UN adds two Saudis to al-Qaida list

UN Security Council members have agreed to impose sanctions on a British-based Saudi dissident and a Saudi businessman after a request by Saudi Arabia, the United States and Britain.

    London-based al-Faqih wants to overthrow the Saudi monarchy

    None of the 15 council members raised objections to the

    submission by the three countries before a

    deadline on Thursday, said Maria Isabel Seguel, spokeswoman for

    Chilean Ambassador Heraldo Munoz, who heads the panel

    supervising the sanctions.

    The council committee maintains a list of persons allegedly

    associated with the al-Qaida network and

    Afghanistan's ousted Taliban rulers.

    It was established in 1999

    under resolution 1267 and strengthened after the 11 September

    2001 attacks against the US.

    Under the resolution, all 191 UN member nations are

    obliged to freeze assets of those on the list, block their

    travel and prevent the sale of arms and military equipment to


    Al-Qaida links?

    One name submitted is Saad al-Faqih, a leading Saudi

    dissident who heads the London-based Movement for Islamic

    Reform in Arabia, which says it seeks to topple the Saudi

    monarchy by peaceful means.

    "I have had no contact
    or relationship with
    al-Qaida ...

    and I challenge any authority to show any real substantive

    relationship with al-Qaida"

    Saad al-Faqih,
    Saudi dissident

    Saudi officials accuse al-Faqih of exploiting social and

    economic discontent to further a radical Islamic cause, hiding

    his agenda behind calls for rights and greater accountability.

    In Washington, the US Treasury on Tuesday accused al-Faqih

    of associations with al-Qaida since the mid-1990s, including an

    individual linked to the bombings of US embassies in Kenya

    and Tanzania in 1998.

    It said al-Faqih had contact with al-Qaida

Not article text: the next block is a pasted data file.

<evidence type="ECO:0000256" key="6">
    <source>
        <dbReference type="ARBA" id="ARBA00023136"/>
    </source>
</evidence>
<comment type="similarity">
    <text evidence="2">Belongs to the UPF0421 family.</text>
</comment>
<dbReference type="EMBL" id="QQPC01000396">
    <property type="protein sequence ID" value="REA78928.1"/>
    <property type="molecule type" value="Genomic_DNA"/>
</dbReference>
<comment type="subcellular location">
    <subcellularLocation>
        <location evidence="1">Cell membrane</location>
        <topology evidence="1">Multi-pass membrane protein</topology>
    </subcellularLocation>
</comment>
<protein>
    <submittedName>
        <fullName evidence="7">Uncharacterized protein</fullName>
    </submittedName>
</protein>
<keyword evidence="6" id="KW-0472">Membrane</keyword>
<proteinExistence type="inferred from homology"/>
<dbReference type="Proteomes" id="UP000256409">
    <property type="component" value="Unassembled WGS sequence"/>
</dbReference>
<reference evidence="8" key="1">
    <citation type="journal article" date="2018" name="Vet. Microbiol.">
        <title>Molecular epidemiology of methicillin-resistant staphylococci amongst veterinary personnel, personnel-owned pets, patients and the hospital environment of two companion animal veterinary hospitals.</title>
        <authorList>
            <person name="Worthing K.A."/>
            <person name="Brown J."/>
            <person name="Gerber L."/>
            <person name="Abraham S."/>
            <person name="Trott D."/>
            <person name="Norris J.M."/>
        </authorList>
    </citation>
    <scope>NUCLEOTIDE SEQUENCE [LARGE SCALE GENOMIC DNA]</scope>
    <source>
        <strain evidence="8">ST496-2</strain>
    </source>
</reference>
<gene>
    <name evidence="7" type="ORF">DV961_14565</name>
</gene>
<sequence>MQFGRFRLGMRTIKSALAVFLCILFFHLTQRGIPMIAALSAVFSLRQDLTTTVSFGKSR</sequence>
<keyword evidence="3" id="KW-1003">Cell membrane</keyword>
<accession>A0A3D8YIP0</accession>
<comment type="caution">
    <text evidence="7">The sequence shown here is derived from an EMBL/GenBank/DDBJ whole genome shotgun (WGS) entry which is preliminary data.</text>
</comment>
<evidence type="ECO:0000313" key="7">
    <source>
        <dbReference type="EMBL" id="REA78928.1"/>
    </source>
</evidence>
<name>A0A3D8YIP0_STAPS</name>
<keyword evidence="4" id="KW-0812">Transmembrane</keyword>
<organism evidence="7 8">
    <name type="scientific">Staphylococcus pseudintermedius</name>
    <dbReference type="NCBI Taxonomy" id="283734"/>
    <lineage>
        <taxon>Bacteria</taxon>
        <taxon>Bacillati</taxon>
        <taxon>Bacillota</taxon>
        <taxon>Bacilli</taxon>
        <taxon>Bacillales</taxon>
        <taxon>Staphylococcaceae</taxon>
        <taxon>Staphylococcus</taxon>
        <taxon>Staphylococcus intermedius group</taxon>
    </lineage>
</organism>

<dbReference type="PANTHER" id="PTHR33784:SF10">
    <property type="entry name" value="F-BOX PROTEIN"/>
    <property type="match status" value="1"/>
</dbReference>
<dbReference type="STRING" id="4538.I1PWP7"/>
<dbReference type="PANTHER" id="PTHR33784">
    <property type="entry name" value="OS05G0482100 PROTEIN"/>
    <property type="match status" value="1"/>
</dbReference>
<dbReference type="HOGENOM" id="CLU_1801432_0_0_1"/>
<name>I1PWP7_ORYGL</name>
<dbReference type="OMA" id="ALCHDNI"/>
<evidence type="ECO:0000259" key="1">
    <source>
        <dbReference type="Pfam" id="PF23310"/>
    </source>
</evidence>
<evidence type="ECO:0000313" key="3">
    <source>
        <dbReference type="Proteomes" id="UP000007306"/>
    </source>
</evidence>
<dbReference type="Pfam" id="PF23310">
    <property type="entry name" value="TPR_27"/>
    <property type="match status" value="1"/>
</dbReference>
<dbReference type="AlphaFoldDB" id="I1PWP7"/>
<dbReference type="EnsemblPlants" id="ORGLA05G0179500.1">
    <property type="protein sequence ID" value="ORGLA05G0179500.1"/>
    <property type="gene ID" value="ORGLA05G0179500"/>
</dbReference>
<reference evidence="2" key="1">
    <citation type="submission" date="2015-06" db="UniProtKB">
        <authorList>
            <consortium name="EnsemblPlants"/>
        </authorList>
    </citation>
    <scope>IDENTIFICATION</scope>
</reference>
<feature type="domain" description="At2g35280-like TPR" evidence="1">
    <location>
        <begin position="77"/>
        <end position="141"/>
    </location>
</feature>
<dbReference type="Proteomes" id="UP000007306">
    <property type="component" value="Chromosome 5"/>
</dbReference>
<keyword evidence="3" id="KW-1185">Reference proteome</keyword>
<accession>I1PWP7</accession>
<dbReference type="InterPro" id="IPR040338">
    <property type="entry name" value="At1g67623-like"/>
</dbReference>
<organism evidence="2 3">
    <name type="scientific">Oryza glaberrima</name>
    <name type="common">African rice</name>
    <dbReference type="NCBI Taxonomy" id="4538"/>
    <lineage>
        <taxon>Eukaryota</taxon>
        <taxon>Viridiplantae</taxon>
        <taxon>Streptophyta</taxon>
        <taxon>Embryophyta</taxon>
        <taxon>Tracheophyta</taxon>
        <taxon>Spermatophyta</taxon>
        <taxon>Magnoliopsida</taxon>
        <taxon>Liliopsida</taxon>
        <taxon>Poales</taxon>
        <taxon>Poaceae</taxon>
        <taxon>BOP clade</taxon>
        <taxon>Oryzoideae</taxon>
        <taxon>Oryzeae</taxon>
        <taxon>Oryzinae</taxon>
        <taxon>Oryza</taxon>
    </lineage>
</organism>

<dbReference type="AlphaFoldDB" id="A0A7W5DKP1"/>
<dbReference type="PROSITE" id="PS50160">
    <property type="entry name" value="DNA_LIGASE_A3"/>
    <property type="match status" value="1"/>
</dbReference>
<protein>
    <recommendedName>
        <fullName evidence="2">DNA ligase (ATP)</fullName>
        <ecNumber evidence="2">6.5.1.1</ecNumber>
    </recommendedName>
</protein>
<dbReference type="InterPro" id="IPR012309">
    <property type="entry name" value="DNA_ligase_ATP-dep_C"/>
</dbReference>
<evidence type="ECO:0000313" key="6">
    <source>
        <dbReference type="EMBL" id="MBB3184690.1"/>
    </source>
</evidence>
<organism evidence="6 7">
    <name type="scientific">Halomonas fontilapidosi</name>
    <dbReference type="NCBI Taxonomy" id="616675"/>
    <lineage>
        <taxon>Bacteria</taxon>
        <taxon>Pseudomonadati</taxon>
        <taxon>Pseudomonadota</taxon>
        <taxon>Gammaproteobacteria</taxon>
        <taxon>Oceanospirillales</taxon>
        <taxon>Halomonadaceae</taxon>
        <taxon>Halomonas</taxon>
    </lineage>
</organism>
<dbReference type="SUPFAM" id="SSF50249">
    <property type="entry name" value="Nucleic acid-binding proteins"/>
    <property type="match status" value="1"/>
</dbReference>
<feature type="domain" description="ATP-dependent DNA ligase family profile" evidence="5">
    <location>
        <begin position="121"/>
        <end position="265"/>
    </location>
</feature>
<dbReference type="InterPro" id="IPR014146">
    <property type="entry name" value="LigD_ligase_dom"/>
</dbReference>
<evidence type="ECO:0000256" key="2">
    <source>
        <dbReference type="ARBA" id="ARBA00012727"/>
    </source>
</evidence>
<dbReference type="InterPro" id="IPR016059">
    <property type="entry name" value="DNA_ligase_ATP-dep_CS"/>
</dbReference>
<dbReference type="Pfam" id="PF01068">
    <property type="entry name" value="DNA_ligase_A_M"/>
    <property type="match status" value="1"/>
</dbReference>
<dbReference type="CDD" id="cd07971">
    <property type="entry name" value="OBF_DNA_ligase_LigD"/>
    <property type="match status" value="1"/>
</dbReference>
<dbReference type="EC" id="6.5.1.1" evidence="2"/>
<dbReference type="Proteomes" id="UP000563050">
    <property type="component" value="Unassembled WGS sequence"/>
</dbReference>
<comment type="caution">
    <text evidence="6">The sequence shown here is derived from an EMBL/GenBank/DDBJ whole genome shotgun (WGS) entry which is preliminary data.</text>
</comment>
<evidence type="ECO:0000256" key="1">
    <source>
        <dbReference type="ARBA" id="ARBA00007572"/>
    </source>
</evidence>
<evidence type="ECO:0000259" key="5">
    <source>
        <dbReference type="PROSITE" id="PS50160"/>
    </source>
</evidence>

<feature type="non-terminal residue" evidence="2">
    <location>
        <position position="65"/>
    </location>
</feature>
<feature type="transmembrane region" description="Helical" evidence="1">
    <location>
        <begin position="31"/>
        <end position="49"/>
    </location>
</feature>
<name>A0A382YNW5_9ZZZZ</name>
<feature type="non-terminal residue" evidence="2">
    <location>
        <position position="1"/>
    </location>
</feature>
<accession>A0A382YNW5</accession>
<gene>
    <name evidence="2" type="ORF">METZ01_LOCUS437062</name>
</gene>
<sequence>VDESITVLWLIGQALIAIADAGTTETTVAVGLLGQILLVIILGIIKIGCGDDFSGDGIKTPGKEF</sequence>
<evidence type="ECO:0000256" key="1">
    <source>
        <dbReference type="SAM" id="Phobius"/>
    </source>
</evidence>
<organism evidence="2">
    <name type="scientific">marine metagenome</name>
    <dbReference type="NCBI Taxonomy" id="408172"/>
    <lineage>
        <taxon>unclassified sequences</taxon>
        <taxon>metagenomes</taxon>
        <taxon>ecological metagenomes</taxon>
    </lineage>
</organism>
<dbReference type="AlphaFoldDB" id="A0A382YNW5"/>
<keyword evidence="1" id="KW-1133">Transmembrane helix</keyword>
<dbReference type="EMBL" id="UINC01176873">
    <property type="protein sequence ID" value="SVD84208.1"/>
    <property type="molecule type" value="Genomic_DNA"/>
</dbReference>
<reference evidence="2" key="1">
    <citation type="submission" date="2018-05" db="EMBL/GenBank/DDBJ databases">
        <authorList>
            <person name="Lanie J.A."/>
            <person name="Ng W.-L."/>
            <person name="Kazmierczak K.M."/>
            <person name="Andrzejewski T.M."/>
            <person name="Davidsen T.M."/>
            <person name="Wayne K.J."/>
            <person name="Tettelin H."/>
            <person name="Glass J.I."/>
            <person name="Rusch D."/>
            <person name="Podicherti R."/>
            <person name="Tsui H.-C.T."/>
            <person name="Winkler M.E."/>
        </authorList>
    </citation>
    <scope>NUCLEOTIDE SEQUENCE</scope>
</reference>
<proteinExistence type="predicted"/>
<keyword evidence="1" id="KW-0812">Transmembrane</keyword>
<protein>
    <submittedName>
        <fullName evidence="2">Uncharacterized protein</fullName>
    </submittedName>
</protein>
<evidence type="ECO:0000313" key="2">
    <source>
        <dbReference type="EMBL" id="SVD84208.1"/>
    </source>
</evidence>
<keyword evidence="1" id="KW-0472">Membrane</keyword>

leader Usama bin Ladin and Khalid al-Fawwaz, whom it called bin

    Ladin's de facto representative in Britain.

    Al-Faqih has denied the accusations.

    Connections denied

    "I have had no contact or relationship with al-Qaida ...

    and I challenge any authority to show any real substantive

    relationship with al-Qaida," al-Faqih said.


    Saudi rulers have made offers
    of amnesty to armed fighters

    "Due to the pressure we have caused [by the demonstrations]

    and the danger we have caused for the Saudi regime, it is in

    the interest of the current US administration to save or

    rescue the royal family," he said earlier in the week.

    Asked about his relationship with al-Fawwaz, al-Faqih said:

    "Fawwaz has been in jail since 1998. He was in London and we

    are from the same tribe and the same family, so we knew each

    other as citizens, no more than that."

    The second name submitted is Saudi businessman Adil Abd al-

    Jalil Battarji, who allegedly was instrumental in founding the

    Benevolence International Foundation, an Islamic charity that

    the United States has deemed a "global terrorist group".

    The US Treasury said Battarji had ranked as "one of the

    world's foremost terrorist financiers, who employed his private

    wealth and a network of charitable fronts to bankroll the

    murderous agenda of al-Qaida".

    Political violence


    The past year has seen a number
    of attacks on western interests

    Al-Battarji has so far not reacted to the allegations.

    Saudi Arabia has recently been wracked by political violence and internal dissent.

    Opponents of the ruling House of Saud say it is dictatorial, corrupt

    and beholden to the US for its survival.

    They say the US is desperate to ensure the House of Saud's survival to protect the cheap flow of oil from the world's largest producer.

    On the other hand, the Saudi government accuses its opponents of "terrorism" and the desire to provoke instability in the country.

    SOURCE: Aljazeera + Agencies


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